Upcoming Holocaust Survivor talks, included with your admission ticket.
Betty Grebenschikoff, Holocaust Survivor – Monday, January 7 at 10:00 a.m.
Betty Grebenschikoff’s family fled Nazi Germany during the 1930s and found refuge in Shanghai, China. When Grebenschikoff’s peaceful childhood in Berlin was shattered by Nazi violence against Jews, the family was forced to flee to China in 1939, one step ahead of the Gestapo. Shanghai was the only open port at that time that admitted European Jews without visas or passports. It became a place of refuge for about 20,000 refugees.
Grebenschikoff grew up in Shanghai, where the family tried to make a living under difficult circumstances. During World War II, the Jewish refugees were interned by Japanese authorities in a segregated area known as the Shanghai Ghetto. Life became even harder than before. In 1950 political events in China made yet another escape necessary, this time to Australia. Grebenschikoff finally realized her dream of coming to America in 1953.
Ed Herman, Holocaust Survivor – Tuesday, January 8 at 10:30 a.m.
Edward Herman was born in Warsaw, Poland in 1931 into an affluent Jewish family. When he ended the first grade, his father left to join the Soviet Army. After the Germans occupied Warsaw in 1939, Edward, his mother, and sister were forced to live in the Warsaw Ghetto. When the Germans began liquidating the ghetto, he hid in the attic of the home of a Christian family. His mother was able to get papers for him to cross over to Budapest, Hungary. When he reached Budapest, Edward lived on the streets until an orphanage was formed. He lived there until his mother, sister, and aunt arrived and he moved in with his aunt. In the end of 1944, he was liberated. He did not reunite with his father for ten years.
Jacqueline Albin, Holocaust Survivor – Wednesday, January 9 at 11:00 a.m.
Jacqueline (Jackie) Albin was born in Belfort, France in 1937, two years before the beginning of World War II. When Jackie was two years old, her father was drafted into the French army where he served from 1939-1942. Jackie and her mother lived with her grandparents in Gex, a town in France near the Switzerland border, that had become part of the occupied zone. In 1942, her grandparents were sent to Auschwitz where they were gassed on their arrival.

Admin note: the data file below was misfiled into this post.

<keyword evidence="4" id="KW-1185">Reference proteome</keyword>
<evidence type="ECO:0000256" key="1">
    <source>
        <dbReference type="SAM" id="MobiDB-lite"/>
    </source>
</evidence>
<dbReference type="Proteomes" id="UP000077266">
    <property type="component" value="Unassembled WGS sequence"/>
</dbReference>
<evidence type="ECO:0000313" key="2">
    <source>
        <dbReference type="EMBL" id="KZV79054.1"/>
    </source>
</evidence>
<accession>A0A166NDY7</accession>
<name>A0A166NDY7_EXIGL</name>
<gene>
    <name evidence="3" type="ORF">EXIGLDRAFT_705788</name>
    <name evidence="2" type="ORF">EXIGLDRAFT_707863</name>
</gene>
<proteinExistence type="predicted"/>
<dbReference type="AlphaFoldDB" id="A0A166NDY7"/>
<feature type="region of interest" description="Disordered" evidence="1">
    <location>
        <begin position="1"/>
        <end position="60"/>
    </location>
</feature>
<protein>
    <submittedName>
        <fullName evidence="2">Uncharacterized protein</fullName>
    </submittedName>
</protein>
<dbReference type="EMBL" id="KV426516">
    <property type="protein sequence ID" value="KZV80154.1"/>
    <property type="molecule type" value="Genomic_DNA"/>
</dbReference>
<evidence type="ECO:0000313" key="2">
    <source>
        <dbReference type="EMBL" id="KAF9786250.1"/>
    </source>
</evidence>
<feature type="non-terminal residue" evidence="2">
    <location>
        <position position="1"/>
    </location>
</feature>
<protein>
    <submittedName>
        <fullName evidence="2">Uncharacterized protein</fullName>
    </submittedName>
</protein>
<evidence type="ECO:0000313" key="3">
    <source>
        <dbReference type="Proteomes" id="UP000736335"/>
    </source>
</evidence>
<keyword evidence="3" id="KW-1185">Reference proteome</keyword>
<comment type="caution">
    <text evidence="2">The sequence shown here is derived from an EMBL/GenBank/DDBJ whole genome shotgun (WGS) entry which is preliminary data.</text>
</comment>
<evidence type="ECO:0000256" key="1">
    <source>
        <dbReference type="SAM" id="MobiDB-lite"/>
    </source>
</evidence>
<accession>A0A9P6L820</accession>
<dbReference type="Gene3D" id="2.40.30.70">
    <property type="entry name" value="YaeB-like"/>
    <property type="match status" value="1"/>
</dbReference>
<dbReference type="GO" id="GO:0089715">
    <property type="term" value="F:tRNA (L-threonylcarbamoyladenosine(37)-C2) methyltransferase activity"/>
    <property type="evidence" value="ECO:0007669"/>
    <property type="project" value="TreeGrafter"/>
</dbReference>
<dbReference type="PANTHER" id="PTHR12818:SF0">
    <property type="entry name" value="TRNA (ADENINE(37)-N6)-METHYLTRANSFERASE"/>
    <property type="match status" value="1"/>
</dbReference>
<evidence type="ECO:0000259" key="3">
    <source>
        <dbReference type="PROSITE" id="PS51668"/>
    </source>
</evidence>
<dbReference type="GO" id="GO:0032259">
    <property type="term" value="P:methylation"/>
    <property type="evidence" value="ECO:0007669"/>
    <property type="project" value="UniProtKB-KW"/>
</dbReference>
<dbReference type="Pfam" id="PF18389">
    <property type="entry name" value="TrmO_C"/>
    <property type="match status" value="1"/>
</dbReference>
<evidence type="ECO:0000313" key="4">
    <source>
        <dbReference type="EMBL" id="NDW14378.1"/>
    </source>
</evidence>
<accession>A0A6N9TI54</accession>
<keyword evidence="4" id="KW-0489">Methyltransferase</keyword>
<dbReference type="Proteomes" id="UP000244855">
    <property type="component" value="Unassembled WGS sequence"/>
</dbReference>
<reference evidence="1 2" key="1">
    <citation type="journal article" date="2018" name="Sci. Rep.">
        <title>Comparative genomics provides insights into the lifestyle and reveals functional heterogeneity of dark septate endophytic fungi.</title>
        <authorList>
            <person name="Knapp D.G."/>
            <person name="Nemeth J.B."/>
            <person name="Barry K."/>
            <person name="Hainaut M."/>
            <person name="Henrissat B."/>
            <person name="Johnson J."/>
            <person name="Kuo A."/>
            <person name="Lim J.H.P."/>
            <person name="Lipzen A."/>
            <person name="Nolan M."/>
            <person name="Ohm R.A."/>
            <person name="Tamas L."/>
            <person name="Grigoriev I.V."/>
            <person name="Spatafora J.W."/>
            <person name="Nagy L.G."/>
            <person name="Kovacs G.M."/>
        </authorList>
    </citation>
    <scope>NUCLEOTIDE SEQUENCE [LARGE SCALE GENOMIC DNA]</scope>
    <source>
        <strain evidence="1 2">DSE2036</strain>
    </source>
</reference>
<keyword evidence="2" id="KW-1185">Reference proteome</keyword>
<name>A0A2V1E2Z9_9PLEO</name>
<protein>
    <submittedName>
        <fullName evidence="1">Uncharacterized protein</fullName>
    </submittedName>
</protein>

In 1944, when the Germans were losing the war, Jackie, her mother, her newly born sister, and a group of others fled to the mountains because it was becoming more and more dangerous for them. Her father, who had joined the French Resistance, stayed behind to fight. After the war ended, Jackie’s mother was able to reunite with her mother and brothers–German Jews who managed to leave Germany in time and who were already living in Chicago.
Harry Heuman, Second Generation – Thursday, January 10 at 12:15 p.m.
Harry Heuman’s parents lived in Germany when the Nazis began persecuting those of Jewish faith. His mother and father were sent to concentration camps, making him a second-generation Survivor. Many family members were killed.
After the war ended and the camps were liberated—his mother from Auschwitz, his father from Dachau—his parents reunited. Harry was born in 1946 in a displaced persons camp. His family immigrated to the United States.
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